Apr 26, 2012
My wife and I are having a disagreement and I hope you can help settle it. We're looking at houses below $100,000. After having looked at our options, I want to wait a year and build up our savings so we can put enough money down without completely wiping out our savings. My wife is concerned that, due to a recovering housing market, it will be more expensive in the long run if we wait, and that will be worth the short-term risk. Should we wait or go for it now? Andrew, Milwaukee, WI
Apr 25, 2012
I'm putting the max allowed in my retirement accounts, and it's invested fairly conservatively in index funds. I lost a bunch of money in the tech stock crash in the early 2000s, which makes me hesitant to dump more money in the stock market. I own an apartment and don't really want more exposure to real estate, either. I'm starting to build up enough cash that I don't want to just leave it in my savings account. The only debt I have is my mortgage, and while I have decreased the balance on it, the interest rate is so low that it seems like there must be something better I can do with the cash. Any suggestions? Kira, Washington DC
Apr 20, 2012
Launched in the aftermath of the riots that tore Los Angeles apart in 1992, Operation Hope has been educating young people about money and its power to elevate us.
Apr 19, 2012
Outside of my 403(b) Base Program, which my employer matches 10% to my 5%, how much should I sock away in a 403(b) Supplemental? Currently, I contribute 5% to a 403(b) Supplemental, for a total of 20% of 110% of my paycheck. I fully fund a ROTH IRA every year, so I am wondering if I should be saving more of my paycheck to a more liquid asset. Michael, Haslett, MI
Apr 6, 2012
This week's Piggy Award goes to a money-smart teen who practices what she raps.
Apr 3, 2012
When I look at the interest rates on various savings accounts, they are all way lower than the 4.6 percent I'm being charged on my mortgage. I do recognize my condo as providing me with a service, and my minimum payment now is actually less than the rent I was paying on a studio 4 years ago! But, if I think of the equity I gain as a sort of savings account for a future upgrade, I'm just not sure how to compare my options. The simplified thought process I currently go through is that any extra I pay on my mortgage saves me 4.6 percent in interest that I would have to pay, while that same money would only earn me maybe 2 percent in a savings account, so it is better to save 4.6 percent by never having to pay it. Am I totally off? Erin, Boston, MA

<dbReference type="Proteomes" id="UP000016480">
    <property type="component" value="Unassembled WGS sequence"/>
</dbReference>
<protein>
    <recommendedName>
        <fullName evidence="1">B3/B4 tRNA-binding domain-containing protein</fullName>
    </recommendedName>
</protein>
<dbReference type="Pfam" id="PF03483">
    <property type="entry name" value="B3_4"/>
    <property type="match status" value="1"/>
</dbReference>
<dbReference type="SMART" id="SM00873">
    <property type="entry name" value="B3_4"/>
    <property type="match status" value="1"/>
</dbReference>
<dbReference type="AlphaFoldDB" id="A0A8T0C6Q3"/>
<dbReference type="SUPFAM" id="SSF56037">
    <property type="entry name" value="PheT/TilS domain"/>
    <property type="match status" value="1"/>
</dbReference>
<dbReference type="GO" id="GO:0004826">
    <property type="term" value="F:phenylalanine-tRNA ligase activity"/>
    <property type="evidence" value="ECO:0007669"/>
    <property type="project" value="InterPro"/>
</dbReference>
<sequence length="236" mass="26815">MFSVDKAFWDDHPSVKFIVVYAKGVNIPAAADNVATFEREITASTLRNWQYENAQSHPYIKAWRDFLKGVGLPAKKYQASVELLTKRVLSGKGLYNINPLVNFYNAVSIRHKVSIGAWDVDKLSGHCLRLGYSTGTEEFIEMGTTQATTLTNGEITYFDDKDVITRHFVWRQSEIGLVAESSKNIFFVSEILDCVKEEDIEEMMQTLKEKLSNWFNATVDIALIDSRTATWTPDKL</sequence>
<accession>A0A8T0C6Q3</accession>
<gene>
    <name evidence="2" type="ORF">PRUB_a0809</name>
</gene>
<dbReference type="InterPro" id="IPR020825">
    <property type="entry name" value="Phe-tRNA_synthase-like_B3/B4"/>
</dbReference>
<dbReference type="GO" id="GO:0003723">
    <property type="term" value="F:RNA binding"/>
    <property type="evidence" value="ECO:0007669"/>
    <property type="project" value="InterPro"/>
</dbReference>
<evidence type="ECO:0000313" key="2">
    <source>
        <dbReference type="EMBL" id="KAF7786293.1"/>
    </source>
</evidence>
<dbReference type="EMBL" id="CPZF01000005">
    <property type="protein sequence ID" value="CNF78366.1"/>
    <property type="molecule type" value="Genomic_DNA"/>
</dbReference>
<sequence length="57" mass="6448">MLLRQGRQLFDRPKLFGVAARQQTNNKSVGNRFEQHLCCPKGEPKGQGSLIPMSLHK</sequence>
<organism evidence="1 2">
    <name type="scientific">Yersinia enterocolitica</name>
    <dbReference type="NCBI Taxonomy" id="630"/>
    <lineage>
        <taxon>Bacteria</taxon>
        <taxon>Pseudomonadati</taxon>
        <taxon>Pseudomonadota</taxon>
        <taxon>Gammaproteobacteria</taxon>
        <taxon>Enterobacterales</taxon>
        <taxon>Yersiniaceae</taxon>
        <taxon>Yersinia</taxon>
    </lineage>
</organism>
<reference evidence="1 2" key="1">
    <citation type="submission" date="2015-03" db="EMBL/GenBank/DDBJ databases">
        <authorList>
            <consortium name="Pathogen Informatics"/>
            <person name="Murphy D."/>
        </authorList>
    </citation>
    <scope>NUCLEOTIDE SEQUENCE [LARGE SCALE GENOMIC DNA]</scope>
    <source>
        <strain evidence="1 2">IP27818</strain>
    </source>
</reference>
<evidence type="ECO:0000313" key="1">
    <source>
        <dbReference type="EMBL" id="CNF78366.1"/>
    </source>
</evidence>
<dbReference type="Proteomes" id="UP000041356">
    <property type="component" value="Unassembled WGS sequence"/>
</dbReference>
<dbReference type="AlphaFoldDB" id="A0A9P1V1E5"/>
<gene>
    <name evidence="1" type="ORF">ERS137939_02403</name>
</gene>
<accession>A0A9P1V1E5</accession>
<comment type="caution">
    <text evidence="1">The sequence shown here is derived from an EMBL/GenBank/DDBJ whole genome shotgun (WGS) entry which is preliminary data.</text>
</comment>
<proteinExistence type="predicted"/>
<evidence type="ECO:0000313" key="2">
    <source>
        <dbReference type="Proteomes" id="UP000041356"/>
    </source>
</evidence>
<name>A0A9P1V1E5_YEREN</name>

Apr 2, 2012
The survey consensus was for no increase to slight increase in interest rates for 2012. Nothing dramatic. Very muted. There's no sense that the economy will turn gangbusters. At best, the economy will show modest gains in 2012.
Mar 28, 2012
Hello. I'm 50 and single. I have a 15-year mortgage at 3.5 percent. My income is more than $80,000. I have a Roth and I am maximizing my company's 403(b) account. I have no credit card debt -- no debt in general except the mortgage, so I don't have a lot of write-offs. Does it make sense to get an equity loan and finish my basement so I can get a bigger write-off on taxes while investing in my home, or should I continue to just sock money away because it is better to not have debt? Thanks. Lisa, Salt Lake City, UT
Mar 26, 2012
I'm a 36-year-old single professional in the DFW metroplex that tries to think long-term in my financial planning. I put 12 percent of my around $100,000 salary into my 401(k) with company match. Currently, the retirement fund is valued at about $100,000. I owe about $12,000 on my student loans (4.25 percent fixed interest, originally $80,000) and I have about 27 percent equity in my $180,000 town home. I recently refinanced my home at 4.125 percent for 15 years. My credit card debt is maybe $1,000. After surviving a layoff well (due to a generous severance in the Great Recession), I was scared straight once I started working again. I now have about $15,000 in an emergency fund and next year's bonus will go to this, too. So I have three questions: 1) Do I need 6 months of bills or 6 months of salary after tax? 2) Should I park this in savings? Or is there a better financial instrument? 3) Is the emergency fund a higher priority than nuking the graduate school debt? I appreciate your guidance. Keith, Plano, TX